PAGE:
Putting women on the Shura Council is a far-seeing decision, and bolder than it may seem, a columnist writes. Other topics today: refugees in the snow and the war on the Brotherhood.
A good day for progress in Saudi Arabia
King Abdullah's historic decree adding women to Shura Council makes a happy day for Saudis
The change is nothing short of historic: King Abdullah bin Abdul Aziz of Saudi Arabia issued a decree on Friday allowing women to become members of the Kingdom's Shura Council for the first time. It was "a happy day indeed for all Saudis", columnist Abdul Rahman Al Rashed wrote in the pan-Arab daily Asharq Al Awsat.
There will be a 20 per cent quota, so he appointed 30 women to take their seats within the 150-member advisory body.
Some may be astonished by the media fanfare that followed the announcement. But in Saudi Arabia this is a long and complex story, much more that just an issue of women and quotas in the Shura Council.
This step comes as a breakthrough in a kingdom well known for its conservative culture. For the past few years, the king has been cautiously introducing social reforms aimed at empowering women and modernising the economy.
Just recently, Saudi issued a series of decisions to "feminise" a number of businesses. This means allowing women to work in grocery stores and women's goods stores. But even these simple professions drew interminable arguments and wrangles between supporters of modernity and ultraconservative critics.
"Hence, to allow women into a political institution is yet another brave decision by King Abdullah bin Abdul Aziz," said the writer.
The Saudi sovereign has been working towards enabling women in most areas. Thousands of Saudi women have gone to study abroad and have been granted employment in new professions. Also, women have been put into senior government positions and they participated in the previously male-dominated ministerial and diplomatic administration sectors.
"The king is leading the way to change and development that respond to the need to modernise the country and that acknowledge the rights of women who, contrary to the allegations of naysayers, have always had a significant role in Islamic history," added the writer.
The appointment of 30 women to the 150-member Shura Council holds considerable symbolic significant. It indicates that the state is leading the society, and is implementing a gradual transition process.
Should the government's plans to empower women succeed, many a balance will be reset, to society's advantage. The changes would improve many families incomes and increase of Saudi participation in the labour market.
More importantly, it would introduce new social values regarding the status and the rights of women.
"It is no longer logical that two million girls are given education opportunities, but once they graduate from the best universities they aren't given their rightful place in all sectors of society, politics and economy," noted Al Rashed.
What's behind Gulf's Brotherhood moves?
Those who follow media reports from around the Gulf will realise there is a campaign being waged against the Muslim Brotherhood and Islamists in general, wrote Abdulbari Atwan, the editor-in-chief of the London-based Al Quds Al Arabi.
"This campaign against the Brotherhood, and maybe Salafists later, runs against a legacy of alliance between the conservative Gulf states and [Brotherhood and Salafists]," he wrote. He offered six reasons for the campaign.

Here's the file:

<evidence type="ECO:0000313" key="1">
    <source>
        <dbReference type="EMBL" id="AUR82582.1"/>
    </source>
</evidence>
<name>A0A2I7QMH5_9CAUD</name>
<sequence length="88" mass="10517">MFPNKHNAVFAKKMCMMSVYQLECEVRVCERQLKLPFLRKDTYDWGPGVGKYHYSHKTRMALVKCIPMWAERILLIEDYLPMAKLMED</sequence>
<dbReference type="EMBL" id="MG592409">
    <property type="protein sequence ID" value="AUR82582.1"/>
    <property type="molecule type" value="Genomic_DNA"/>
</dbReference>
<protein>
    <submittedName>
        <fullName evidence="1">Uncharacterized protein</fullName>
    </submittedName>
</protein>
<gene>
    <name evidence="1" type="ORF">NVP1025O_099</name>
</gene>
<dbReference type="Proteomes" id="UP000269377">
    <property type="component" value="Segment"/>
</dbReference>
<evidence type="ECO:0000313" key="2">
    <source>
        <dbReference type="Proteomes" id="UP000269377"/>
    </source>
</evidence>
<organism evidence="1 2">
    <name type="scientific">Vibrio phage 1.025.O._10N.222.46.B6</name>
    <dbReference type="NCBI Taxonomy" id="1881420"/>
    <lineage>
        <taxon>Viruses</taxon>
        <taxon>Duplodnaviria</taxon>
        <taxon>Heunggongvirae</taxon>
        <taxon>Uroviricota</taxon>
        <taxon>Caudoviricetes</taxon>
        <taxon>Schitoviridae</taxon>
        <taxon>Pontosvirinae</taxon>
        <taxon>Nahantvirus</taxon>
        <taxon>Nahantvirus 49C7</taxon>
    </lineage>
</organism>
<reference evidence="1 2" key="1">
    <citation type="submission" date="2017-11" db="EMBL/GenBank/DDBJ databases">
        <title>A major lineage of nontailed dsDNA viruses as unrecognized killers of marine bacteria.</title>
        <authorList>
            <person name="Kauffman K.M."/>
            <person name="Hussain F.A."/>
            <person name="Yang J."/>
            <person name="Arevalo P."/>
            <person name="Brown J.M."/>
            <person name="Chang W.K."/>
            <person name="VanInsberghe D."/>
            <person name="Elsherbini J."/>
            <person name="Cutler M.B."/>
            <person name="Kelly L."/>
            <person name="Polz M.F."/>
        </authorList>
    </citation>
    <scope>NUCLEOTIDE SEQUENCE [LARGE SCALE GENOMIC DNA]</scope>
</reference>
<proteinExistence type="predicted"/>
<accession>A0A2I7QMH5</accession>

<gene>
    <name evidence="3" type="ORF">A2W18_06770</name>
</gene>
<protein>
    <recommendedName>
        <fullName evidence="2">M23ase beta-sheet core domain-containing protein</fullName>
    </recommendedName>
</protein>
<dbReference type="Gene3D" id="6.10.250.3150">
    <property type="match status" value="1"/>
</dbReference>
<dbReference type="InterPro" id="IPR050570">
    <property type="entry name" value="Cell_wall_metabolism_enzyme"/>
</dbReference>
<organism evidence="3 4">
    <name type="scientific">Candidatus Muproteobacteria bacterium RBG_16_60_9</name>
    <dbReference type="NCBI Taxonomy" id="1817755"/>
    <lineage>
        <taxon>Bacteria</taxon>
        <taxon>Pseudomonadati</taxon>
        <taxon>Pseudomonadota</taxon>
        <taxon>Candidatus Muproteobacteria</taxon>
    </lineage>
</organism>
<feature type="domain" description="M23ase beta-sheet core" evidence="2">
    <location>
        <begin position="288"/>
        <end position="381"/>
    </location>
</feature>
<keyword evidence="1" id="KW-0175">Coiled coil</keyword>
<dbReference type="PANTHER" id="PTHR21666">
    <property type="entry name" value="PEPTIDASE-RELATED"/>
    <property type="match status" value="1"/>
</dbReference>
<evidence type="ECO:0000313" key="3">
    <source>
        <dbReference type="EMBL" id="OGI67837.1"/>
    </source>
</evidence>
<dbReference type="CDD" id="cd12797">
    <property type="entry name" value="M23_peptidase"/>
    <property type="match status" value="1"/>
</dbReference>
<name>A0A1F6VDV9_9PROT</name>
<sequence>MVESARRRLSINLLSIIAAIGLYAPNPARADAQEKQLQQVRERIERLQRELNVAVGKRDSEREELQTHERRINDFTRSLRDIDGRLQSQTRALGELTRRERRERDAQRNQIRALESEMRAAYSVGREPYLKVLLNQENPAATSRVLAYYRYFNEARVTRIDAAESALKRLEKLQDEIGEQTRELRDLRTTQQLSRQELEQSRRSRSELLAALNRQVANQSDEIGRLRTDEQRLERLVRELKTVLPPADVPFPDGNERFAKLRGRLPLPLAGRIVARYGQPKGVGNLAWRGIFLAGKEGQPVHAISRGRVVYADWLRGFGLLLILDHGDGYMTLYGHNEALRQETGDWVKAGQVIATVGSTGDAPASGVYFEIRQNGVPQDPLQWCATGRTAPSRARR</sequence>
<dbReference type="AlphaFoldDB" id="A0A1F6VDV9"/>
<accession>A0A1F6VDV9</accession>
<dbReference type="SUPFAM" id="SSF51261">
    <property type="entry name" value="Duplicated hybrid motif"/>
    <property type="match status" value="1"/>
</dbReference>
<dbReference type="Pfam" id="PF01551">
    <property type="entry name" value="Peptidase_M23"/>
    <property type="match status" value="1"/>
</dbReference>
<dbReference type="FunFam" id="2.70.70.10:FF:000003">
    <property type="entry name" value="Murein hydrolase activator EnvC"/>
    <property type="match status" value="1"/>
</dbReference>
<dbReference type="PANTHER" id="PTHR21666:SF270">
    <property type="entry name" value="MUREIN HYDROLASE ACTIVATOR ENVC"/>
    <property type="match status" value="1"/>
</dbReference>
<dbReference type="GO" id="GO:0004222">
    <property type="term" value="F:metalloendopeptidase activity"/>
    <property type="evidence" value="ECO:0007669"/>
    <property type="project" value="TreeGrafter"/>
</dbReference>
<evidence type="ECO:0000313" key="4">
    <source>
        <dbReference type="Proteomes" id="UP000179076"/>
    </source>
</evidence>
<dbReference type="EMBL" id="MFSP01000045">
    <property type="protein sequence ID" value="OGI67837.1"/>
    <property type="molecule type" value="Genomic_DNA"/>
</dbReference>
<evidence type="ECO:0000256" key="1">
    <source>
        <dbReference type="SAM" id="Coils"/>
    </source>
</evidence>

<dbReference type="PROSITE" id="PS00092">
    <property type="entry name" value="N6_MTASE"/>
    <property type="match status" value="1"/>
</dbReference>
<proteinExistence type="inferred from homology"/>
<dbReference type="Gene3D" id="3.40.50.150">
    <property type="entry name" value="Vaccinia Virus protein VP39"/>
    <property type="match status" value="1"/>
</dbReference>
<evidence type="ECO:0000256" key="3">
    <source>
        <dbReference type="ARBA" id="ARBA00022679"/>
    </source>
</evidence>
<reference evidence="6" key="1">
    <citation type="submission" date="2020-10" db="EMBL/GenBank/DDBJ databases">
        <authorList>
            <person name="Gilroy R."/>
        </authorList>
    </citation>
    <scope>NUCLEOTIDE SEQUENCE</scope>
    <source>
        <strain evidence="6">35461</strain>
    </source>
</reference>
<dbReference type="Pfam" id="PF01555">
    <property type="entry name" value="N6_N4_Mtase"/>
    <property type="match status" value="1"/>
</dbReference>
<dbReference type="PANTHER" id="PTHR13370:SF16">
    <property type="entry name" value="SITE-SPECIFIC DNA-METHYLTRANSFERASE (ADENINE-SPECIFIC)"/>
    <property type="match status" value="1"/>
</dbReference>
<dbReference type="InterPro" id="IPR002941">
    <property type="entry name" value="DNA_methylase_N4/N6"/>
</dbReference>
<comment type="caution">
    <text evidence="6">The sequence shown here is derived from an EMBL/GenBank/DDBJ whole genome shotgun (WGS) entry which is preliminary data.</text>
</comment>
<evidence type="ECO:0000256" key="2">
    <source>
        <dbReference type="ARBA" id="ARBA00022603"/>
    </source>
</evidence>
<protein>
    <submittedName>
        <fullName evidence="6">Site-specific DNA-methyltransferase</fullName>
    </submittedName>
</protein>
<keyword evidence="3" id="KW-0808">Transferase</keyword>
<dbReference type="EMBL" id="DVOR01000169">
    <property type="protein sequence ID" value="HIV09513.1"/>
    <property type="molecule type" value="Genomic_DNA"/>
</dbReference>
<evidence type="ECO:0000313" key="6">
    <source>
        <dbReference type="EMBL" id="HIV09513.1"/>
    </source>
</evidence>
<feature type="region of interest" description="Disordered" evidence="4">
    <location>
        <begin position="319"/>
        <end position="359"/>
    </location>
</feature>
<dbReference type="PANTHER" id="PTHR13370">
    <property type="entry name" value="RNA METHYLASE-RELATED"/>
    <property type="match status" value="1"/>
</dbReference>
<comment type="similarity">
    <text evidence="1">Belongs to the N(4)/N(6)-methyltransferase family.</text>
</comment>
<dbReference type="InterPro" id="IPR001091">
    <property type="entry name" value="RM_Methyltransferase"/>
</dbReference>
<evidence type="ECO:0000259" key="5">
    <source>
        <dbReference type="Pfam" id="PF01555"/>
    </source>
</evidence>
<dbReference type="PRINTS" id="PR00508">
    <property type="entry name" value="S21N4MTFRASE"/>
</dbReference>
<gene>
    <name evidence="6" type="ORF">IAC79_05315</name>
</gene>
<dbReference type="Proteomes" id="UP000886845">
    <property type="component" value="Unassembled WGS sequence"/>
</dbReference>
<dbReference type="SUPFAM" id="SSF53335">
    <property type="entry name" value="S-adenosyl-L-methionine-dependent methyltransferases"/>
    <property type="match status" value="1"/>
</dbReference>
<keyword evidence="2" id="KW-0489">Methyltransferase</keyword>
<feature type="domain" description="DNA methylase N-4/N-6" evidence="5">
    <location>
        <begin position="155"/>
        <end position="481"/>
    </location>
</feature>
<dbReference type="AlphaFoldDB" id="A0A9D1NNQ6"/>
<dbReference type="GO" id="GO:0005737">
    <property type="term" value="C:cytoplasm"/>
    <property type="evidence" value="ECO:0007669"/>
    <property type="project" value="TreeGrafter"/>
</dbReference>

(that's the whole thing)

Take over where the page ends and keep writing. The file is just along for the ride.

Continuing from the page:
First, the Gulf states have realised that the Brotherhood is a global organisation that requires allegiance to its General Guide in Egypt, not to local authorities.
Second, the Brotherhood has had influence over future generations through its presence in education systems and ultimately within vital institutions such as the army and security apparatus.
The third reason is the weakness of liberals and leftists due to decades of suppression, which helped the Brotherhood to grow.
Fourth, Islamists have financial independence by virtue of their "intricate organisational web", that makes them powerful politically and financially.
The fifth reason is that Islamists have a popular base because of their religious background and their control of mosques, directly or indirectly.
Finally, non-Jihadist Islamists deliberately avoid any unnecessary confrontation with the state and exercise self-control.
Blizzard reveals plight of hapless refugees
The blizzard that hit the Levant last week uncovered the failure of the international community and humanitarian organisations to assume their responsibilities towards the numerous Syrian refugees, the Jordanian daily Addustour argued in its editorial on Saturday.
Extreme conditions tore the refugees' flimsy tents apart, leaving adults and children exposed to the unexpectedly harsh weather.
A number of people lost their lives; many more had new suffering added to their plight.
The horrible tragedy that three million Syrian refugees within Syria and in neighbouring countries are made to endure is a condemnation of the international community, the newspaper went on to say.
Two years into the crisis, the world has yet to stop the violence in Syria and rescue its people from worsening conditions. Shortages of basic necessities put them on the brink of famine.
"Support and solidarity statements from the international community and from host countries are no longer sufficient. The snowstorm that hit refugee camps in Lebanon, Jordan and Turkey has rendered that kind of literary rhetoric unusable.
"An international rescue campaign is of the essence to relieve the suffering of our brethren," concluded the paper.
* Digest compiled by The Translation Desk